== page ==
What to Consider If You’re Looking at a Captive

Leaving the traditional market in favor of a captive is a major decision, even for a single line of coverage. Before making such a significant move, it’s important to review key considerations like the following:

  • Is a captive feasible for your business? Generally speaking, a company that engages in rigorous, proactive risk management and has a loss ratio below 40 percent may be a good candidate. A feasibility study can help determine whether a captive is viable for your business.

  • How much capital will you need to reserve? The answer will depend on factors such as your average annual loss ratio and what you forecast your largest potential loss could be in any given year.

  • Which captive structure is best? There are a variety of captive types, the two most common being single-member captives and member-owned group captives. For all but the largest corporations, a group captive is the most likely fit. These groups are formed by companies with similar risk management approaches and financial risk exposure, they focus on a single line of insurance, and their members share the program administration costs. Although new members invest the required capital gradually over time, the business is protected against covered risks from day one as an equity partner. Group captives are governed by a board with seats that rotate every two or three years, allowing every member company a chance to participate.

  • How do you find the right captive? Assuming you’re looking to join a group captive, a consultant who knows the landscape can help you find captives offering the line of coverage you need. To determine the right fit, consider the captive’s member profile, risk exposure, and fee structure, looking for operating expenses that don’t exceed the industry average of approximately 30 percent. Find out if there is a tail fund in place or in the works (preventing current and former members from being liable for old losses) and determine if there is a defined exit strategy.

  • Which domicile should you choose? There is often a misperception that you can choose from a broad range of jurisdictions for your captive. But in reality, most group captives are based in the Cayman Islands and most single-parent captives choose to locate in Bermuda. Changing tax regulations may make the US a more attractive domicile over time.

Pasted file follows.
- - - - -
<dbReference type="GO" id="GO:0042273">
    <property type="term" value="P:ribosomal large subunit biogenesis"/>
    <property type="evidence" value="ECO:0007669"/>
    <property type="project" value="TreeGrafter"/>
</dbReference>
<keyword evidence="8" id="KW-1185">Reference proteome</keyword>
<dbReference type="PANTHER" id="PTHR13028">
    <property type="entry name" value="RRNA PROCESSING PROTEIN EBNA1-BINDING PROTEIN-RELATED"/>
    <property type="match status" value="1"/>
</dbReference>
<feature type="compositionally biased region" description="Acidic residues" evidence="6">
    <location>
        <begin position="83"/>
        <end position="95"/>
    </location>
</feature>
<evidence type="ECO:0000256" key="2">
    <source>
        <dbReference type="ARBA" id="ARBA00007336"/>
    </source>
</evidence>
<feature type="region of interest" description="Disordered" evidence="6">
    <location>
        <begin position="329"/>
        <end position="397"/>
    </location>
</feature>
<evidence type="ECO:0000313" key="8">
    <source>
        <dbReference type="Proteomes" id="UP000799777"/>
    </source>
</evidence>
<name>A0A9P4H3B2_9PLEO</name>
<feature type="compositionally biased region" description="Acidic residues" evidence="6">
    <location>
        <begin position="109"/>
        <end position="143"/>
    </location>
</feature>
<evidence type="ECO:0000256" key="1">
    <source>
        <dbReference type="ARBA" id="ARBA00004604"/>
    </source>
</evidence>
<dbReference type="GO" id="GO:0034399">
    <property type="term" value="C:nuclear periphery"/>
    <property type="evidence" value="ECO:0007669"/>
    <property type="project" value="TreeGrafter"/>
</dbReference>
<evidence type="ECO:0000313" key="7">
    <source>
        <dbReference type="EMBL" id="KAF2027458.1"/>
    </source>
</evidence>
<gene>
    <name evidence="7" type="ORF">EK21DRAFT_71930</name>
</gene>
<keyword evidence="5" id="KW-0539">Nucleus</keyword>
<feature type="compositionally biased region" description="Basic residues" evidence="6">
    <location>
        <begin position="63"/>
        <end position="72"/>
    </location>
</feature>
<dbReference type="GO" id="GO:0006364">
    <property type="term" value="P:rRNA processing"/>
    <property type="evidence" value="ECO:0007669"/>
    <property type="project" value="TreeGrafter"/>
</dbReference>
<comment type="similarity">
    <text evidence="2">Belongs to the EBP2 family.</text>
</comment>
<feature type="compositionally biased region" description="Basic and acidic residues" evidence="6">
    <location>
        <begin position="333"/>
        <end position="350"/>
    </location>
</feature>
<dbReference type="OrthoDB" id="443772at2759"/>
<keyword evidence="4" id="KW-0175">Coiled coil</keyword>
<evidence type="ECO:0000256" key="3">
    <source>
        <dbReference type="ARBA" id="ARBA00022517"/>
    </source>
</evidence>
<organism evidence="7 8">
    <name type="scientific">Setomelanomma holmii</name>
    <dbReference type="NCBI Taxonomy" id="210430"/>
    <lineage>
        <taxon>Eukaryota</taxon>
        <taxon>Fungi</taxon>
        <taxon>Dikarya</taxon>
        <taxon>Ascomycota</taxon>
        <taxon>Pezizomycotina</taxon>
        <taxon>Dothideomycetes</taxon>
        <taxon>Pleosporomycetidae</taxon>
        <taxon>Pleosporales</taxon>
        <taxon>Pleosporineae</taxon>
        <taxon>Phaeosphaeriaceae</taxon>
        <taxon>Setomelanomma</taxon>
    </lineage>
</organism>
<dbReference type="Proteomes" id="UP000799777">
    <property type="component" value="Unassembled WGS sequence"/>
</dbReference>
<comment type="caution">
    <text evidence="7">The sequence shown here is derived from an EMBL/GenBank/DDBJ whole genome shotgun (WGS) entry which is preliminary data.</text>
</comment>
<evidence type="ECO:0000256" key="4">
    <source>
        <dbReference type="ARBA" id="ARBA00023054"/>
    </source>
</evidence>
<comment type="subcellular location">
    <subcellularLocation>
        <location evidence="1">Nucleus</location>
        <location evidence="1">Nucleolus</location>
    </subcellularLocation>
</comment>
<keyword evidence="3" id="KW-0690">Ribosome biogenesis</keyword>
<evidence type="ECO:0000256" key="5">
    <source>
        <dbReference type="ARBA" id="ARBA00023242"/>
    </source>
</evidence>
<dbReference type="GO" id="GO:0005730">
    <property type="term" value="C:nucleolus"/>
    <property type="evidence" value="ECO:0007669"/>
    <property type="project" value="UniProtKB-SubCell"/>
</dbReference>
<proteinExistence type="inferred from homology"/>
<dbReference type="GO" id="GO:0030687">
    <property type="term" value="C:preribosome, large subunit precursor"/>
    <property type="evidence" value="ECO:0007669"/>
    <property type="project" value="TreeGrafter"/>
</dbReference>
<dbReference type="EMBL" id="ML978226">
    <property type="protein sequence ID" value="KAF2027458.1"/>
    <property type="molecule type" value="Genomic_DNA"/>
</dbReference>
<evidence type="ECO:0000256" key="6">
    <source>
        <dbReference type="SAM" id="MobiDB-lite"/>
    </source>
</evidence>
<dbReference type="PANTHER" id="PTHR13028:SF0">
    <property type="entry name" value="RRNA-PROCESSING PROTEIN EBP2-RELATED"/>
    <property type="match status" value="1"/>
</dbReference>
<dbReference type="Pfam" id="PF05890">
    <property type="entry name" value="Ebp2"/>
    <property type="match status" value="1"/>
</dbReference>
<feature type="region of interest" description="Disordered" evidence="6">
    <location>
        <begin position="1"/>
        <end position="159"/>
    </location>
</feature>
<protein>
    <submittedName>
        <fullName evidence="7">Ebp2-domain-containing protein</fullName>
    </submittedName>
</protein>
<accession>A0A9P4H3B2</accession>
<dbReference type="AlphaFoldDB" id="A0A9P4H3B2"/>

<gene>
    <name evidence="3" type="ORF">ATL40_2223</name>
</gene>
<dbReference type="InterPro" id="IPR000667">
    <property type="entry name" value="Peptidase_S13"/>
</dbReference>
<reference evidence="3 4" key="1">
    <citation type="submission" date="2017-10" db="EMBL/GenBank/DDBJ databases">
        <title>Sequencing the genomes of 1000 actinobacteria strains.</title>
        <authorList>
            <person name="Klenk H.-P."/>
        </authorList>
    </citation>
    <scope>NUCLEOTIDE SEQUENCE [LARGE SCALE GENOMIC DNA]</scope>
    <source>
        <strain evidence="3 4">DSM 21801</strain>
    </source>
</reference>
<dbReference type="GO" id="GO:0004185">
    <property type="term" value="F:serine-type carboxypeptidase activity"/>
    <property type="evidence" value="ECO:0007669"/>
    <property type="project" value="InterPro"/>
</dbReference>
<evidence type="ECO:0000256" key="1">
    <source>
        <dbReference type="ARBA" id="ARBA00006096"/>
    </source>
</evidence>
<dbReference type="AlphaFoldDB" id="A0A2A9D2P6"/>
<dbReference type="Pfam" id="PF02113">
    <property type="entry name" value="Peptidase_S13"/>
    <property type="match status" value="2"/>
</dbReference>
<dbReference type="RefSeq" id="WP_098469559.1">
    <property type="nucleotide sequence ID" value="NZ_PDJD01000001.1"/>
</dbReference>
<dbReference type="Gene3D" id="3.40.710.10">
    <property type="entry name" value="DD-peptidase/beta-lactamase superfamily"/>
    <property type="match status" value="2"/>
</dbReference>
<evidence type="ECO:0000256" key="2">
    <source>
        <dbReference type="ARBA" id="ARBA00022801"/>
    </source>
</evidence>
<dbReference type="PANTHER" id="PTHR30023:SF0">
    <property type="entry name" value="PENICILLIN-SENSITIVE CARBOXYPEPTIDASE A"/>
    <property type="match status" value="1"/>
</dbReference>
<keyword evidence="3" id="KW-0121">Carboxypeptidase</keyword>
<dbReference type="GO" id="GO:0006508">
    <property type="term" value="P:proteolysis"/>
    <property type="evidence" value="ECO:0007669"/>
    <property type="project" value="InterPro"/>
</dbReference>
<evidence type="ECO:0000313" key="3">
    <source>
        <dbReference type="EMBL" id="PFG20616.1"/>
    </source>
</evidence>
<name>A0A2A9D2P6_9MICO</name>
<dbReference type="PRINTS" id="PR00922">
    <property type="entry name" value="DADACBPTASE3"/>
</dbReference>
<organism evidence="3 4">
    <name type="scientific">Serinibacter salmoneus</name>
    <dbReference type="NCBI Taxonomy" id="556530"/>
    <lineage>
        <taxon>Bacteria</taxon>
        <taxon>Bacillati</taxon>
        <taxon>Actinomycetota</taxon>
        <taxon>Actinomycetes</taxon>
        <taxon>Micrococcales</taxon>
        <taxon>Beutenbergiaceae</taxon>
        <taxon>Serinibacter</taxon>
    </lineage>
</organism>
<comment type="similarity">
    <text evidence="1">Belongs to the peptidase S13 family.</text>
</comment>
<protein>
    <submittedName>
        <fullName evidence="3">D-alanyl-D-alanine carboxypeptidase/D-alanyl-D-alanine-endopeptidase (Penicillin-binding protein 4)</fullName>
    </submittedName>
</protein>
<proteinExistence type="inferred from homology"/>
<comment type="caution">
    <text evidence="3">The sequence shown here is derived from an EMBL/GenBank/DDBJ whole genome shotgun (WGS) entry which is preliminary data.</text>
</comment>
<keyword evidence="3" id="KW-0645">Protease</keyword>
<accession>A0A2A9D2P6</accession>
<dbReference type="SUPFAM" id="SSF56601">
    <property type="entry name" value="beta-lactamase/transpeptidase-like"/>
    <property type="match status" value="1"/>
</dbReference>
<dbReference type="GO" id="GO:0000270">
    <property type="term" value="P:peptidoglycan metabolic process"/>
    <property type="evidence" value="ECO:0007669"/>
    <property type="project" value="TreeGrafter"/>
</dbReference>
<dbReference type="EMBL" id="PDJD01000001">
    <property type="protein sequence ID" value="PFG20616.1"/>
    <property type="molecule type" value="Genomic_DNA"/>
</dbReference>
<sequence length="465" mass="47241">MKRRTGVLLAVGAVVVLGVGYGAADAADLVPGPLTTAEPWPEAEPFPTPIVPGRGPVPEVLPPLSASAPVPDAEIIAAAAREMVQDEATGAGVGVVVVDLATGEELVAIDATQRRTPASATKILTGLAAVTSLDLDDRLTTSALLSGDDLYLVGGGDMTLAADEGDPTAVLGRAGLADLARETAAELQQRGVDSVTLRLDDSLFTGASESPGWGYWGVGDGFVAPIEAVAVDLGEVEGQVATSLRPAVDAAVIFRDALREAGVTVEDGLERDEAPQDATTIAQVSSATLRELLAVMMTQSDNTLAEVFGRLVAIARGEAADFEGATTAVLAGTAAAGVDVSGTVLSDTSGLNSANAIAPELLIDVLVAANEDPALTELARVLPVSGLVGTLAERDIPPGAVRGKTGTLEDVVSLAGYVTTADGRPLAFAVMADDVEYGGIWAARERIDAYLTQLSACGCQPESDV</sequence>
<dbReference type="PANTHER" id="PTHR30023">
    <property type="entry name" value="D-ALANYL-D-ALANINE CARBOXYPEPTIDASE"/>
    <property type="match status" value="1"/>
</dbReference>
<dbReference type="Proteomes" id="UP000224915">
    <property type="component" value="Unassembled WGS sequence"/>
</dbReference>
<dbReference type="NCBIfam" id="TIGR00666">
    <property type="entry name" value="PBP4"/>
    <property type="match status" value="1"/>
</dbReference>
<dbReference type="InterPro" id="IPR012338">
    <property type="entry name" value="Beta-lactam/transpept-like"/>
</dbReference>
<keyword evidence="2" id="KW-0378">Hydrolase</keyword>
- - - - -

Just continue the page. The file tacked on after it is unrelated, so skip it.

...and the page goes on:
• What are the ongoing costs? With a group captive, all members share the cost of administering the program. Once you’re accepted, you’ll receive a capitalization schedule as well as a schedule of any fees and other costs you’ll pay annually.

  • Will you need support from any third parties? To join a group captive, you must work through a broker. The other resources required to run the captive—such as a consultant, administrator, and legal counsel—will already be in place when you join, relieving you of any related burdens. The situation is different for a single-company captive, which must take on the task of setting up those resources themselves.

How B. F. Saul Insurance Can Help

The experienced advisors at B. F. Saul Insurance are well-versed in the captive landscape and what to consider before taking this major step. If you’re thinking about participating in a captive, schedule a call with a B. F. Saul advisor. We can help you assess the feasibility of this approach and guide you through the process with confidence.

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About The Author

Michael Cronin is a Vice President in B. F. Saul Insurance’s Commercial Lines division with over 20 years of experience in the insurance industry. He is responsible for business development and overall client service delivery, with extensive experience working with clients in the real estate, non-profit, government contracting, and professional services industries.